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TVA: Dams prevented more than $1.6 billion in damages in February

Hank Hayes • Apr 4, 2019 at 6:00 PM

KINGSPORT — TVA says more than $1.6 billion in economic damages across its coverage area — including $20.1 million in Kingsport — was averted in February due to the agency’s ability to move water after record rainfall.

James Everett, manager of TVA’s River Forecast Center, said TVA’s capacity “to capture floods at our large tributary dams” — places like South Holston and Watauga — kept damage from happening.

“We draw those lakes down in the fall to prepare storage room for potential flooding, which we actually realized in February,” Everett noted. “That keeps it out of the Tennessee River. It keeps it out of places like Kingsport, Elizabethton and then on down to Knoxville and Chattanooga. The cumulative impact is a huge economic impact of what could have occurred had we not stored that water.”

TVA reported its 49 dams stored at least 3.5 trillion gallons of water.

Everett also addressed these questions:

How did TVA arrive at that $1.6 billion figure?

“We call them damage centers, areas that are below dams that are populated and could be affected by river flooding. We have structure data and tax data. We can estimate the value of those structures and the value of the contents within those structures. We know our high we kept the river. We can compute how high the river would have been without dams. We have a model that we know at certain river elevations how much damage would have occurred in places like Kingsport.”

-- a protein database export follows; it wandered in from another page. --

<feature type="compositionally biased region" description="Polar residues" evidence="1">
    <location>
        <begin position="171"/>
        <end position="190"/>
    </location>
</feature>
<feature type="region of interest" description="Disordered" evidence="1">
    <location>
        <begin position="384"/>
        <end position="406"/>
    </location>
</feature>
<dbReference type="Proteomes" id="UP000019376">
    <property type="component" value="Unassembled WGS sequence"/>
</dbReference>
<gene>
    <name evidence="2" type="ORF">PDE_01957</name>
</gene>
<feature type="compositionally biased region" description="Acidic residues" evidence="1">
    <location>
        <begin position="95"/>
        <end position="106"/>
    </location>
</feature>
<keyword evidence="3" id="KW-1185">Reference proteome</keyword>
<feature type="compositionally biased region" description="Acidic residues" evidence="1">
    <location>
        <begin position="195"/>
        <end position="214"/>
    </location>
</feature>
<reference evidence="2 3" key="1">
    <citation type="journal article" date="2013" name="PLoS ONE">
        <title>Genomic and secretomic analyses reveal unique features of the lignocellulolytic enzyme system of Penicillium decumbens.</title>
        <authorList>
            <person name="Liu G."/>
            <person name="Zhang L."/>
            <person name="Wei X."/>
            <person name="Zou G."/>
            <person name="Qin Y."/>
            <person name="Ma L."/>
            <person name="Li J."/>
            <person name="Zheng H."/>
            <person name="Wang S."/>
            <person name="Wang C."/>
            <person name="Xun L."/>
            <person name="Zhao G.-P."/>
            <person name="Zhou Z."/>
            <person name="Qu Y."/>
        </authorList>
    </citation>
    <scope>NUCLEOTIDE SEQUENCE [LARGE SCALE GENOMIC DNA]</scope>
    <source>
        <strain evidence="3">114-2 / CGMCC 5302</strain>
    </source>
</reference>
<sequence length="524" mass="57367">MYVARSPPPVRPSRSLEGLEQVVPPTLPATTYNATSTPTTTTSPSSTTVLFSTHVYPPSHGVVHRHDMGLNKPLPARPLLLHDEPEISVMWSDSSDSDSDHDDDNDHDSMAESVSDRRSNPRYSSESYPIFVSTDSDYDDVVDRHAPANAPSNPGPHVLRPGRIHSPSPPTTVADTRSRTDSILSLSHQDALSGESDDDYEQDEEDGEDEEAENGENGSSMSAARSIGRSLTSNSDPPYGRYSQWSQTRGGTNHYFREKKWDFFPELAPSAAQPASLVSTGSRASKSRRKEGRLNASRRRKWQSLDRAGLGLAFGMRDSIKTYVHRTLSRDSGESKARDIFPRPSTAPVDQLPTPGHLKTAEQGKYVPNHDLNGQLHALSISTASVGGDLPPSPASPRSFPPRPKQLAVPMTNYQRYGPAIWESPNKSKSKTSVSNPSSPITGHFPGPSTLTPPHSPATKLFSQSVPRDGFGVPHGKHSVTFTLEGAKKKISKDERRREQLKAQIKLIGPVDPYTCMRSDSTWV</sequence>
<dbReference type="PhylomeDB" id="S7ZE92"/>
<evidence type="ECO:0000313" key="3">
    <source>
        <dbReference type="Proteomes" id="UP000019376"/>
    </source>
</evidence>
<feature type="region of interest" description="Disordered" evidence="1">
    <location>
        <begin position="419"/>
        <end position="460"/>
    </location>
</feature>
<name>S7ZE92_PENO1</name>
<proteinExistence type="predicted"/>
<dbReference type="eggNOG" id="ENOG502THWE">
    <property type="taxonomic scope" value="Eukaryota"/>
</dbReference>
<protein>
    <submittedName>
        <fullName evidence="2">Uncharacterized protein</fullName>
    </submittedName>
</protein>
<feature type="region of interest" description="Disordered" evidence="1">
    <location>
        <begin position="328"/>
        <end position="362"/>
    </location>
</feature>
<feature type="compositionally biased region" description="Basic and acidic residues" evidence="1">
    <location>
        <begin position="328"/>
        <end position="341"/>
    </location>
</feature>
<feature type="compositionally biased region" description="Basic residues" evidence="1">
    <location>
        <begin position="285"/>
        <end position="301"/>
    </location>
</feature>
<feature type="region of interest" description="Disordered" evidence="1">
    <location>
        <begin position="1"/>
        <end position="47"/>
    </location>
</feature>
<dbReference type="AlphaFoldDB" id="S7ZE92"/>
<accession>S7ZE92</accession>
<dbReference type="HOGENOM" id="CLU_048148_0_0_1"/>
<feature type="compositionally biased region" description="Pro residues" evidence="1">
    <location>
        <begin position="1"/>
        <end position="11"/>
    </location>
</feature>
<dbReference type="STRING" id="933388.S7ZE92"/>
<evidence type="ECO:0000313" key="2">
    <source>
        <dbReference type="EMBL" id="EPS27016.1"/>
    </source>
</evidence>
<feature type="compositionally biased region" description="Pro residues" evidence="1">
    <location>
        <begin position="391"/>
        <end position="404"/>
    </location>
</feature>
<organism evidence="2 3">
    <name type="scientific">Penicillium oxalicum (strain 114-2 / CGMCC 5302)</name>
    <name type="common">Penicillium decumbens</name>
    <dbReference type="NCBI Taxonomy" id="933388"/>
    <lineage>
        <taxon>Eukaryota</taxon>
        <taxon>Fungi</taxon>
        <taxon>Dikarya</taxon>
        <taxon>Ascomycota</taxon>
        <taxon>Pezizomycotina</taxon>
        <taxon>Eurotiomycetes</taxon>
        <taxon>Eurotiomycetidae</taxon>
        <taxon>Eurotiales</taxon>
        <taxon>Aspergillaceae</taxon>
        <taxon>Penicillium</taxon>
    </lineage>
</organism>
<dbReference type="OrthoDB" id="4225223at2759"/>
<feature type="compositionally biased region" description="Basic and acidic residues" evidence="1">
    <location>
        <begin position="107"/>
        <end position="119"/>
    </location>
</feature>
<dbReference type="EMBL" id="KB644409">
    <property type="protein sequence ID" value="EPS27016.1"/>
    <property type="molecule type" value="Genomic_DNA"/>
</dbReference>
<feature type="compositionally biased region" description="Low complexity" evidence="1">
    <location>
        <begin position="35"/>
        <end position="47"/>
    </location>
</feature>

How much rain did we actually have in February?

“In February valley wide, we had 11.6 inches of rainfall. That broke a ... record. That was the most rainfall we’ve ever received. It was the fourth-wettest month on record. We’ve got a rainfall record that goes back about 130 years. It was the wettest February ever. Normal rainfall for February is about 4 and a half inches, so we more than doubled the normal monthly total. That rainfall occurred in an eight to 10 day window in the last week of February.”

What are your expectations for spring and summer?

“When we store these large volumes of water, we have to decide … the timing of this in February. … We can’t indefinitely hold on to that water. We have to make decisions about how much to release and when to release it. Now as we transition … we will move a lot of lakes back down with the understanding that big floods could occur in March and maybe April. Traditionally, some of the biggest floods in the valley have been in May. We’re actually conserving water right now and drawing those lakes back up. Our outlook is pretty favorable. We will continue to evaluate based on weather forecasts.”

How does TVA work with Eastman? The company draws water from the Holston River for process cooling.

“We worked with Eastman to see we released as much water as we could, but not enough that would flood out areas of Eastman. We have a very tight relationship with Eastman. Their control center communicates with our control center around the clock on what our release schedule is.”

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